I left him and went upstairs, knowing I must get all the strength I could before to-morrow.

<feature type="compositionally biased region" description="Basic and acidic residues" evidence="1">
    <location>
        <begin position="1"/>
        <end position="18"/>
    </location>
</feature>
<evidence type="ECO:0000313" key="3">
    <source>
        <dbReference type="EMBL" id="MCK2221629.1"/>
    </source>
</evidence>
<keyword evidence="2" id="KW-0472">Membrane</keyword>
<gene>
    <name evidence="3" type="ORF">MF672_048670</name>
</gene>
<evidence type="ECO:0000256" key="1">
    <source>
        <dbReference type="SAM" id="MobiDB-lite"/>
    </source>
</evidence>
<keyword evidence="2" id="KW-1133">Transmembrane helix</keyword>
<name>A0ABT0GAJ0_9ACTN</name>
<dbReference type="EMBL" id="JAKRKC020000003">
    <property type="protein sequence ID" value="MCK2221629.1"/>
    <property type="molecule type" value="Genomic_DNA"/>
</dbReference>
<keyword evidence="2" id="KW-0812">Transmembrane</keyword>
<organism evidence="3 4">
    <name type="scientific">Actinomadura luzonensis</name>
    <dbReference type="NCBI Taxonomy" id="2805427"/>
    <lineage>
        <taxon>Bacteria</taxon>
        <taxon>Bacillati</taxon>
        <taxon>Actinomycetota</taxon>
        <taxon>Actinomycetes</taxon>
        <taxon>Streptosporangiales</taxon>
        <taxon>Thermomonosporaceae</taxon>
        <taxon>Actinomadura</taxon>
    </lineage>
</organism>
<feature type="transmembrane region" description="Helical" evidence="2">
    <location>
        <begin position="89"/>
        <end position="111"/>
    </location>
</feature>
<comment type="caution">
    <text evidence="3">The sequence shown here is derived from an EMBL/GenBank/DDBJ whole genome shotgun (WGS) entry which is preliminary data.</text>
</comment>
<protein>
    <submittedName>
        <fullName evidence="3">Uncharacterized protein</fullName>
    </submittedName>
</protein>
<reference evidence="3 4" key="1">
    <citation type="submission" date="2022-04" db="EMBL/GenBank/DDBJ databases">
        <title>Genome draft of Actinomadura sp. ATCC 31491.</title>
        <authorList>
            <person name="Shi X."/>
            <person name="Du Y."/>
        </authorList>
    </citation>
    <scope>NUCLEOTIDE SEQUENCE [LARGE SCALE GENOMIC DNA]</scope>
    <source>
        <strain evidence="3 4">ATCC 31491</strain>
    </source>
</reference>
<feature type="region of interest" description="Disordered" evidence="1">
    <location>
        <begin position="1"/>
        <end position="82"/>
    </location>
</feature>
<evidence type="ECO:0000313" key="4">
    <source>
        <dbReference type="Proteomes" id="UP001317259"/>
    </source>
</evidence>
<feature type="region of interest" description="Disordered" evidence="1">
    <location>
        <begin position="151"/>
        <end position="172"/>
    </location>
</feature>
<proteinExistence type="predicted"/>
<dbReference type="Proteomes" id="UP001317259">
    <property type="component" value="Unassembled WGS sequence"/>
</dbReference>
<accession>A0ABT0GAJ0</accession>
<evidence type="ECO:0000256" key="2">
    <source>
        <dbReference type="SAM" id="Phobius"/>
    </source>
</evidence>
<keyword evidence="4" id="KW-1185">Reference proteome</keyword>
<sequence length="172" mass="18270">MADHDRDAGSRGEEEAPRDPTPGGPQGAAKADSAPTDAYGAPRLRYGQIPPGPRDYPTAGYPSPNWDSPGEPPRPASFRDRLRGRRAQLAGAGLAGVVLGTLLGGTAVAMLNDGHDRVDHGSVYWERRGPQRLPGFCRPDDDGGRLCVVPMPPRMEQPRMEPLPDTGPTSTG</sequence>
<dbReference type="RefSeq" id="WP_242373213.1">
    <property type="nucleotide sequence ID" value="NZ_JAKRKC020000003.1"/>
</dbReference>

My poor little girl a widow! I could hardly realise it. And yet, alas, how many young widows we have among us in these days! Only they are widowed for a noble cause, not by a horrid accident on the stairs. Poor Oliver, of course, had exemption from military service; he never even had to go before the tribunal for it, but had it direct from the War Office, like nearly all Percy's staff, who were recognised by the Government as doing more important work at home than they could have done at the front. I have a horror of the men who evaded service during the war, but men like Oliver Hobart, who would have preferred to be fighting but stayed to do invaluable work for their country, one must respect. And it seemed very bitter that Oliver, who hadn't fallen in the war, should have fallen now down his own stairs. Poor, poor Oliver! As I lay in bed, unable to sleep, I saw his beautiful face before me. He was quite the most beautiful man I have ever known. I have given his personal appearance to the hero of one of my novels, Sidney, a Man. It was terrible to me to think of that beauty lost from the world. Whatever view one may take of another world (and personally, far as I am from any orthodox view on the subject, my spiritual investigations have convinced me that there is, there must be, a life to come; I have had the most wonderful experiences, that may not be denied) physical beauty, one must believe, is a phenomenon of this physical universe, and must perish with the body. Unless, as some thinkers have conceived, the immortal soul wraps itself about in some aural vapour that takes the form it wore on earth. This is a possibility, and I would gladly believe it. I must, I decided, try to bring my poor Jane into touch with psychic interests; it would comfort her to have the wonderful chance of getting into communication with Oliver. At present she scouts the whole thing, like all other forms of supernatural belief. Jane has always been a materialist. It is very strange to me that my children have developed, intellectually and spiritually, along such different lines from myself. I have never been orthodox; I am not even now an orthodox theosophist; I am not of the stuff which can fall into line and accept things from others; it seems as if I must always think for myself, delve painfully, with blood and tears, for Truth. But I have always been profoundly religious; the spiritual side of life has always meant a very great deal to me; I think I feel almost too intensely the vibration of Spirit in the world of things. I probe, and wonder, and cannot let it alone, like most people, and be content with surfaces. Of late years, and especially since I took up theosophy, I have found great joy and comfort from my association with the S.P.R. I am in touch with several very wonderful thought-readers, crystal-gazers, mediums, and planchette writers, who have often strangely illumined the dark places of life for me. To those who mock and doubt, I merely say, 'try.' Or else I cite, not 'Raymond' nor Conan Doyle, but that strange, interesting, scientific book by a Belfast professor, who made experiments in weighing the tables before and after they levitated, and weighing the mediums, and finding them all lighter. I think that was it; anyhow it is all, to any open mind, entirely convincing that something had occurred out of the normal, which is what Percy and the twins never will believe. When I say 'try' to Percy, he only answers, 'I should fail, my dear. I may, as I have been called, be a superman, but I am not a superwoman, and cannot call up spirits.' And the children are hopeless about it, too. Frank says we are not intended to 'lift the curtain' (that is what he calls it). He is such a thorough clergyman, and never had my imagination; he calls my explorations 'dabbling in the occult.' His wife jeers, and asks me if I've been talking to many spooks lately. But then her family are hard-headed business people, quite different from me. Clare says the whole thing frightens her to death. For her part she is content with what the Church allows of spiritual exploration, which is not much. Clare, since what I am afraid I must call her trouble, has been getting much Higher Church; incense and ritual seem to comfort her. I know the phase; I went through it twenty years ago, when my baby Michael died and the world seemed at an end. But I came out the other side; it couldn't last for me, I had to have much more. Clare may remain content with it; she has not got my perhaps too intense instinct for groping always after further light. And I am thankful that she should find comfort and help anywhere. Only I rather hope she will never join the Roman Church; its banks are too narrow to hold the brimming river of the human spirit—even my Clare's, which does not, perhaps, brim very high, dear, simple child that she is.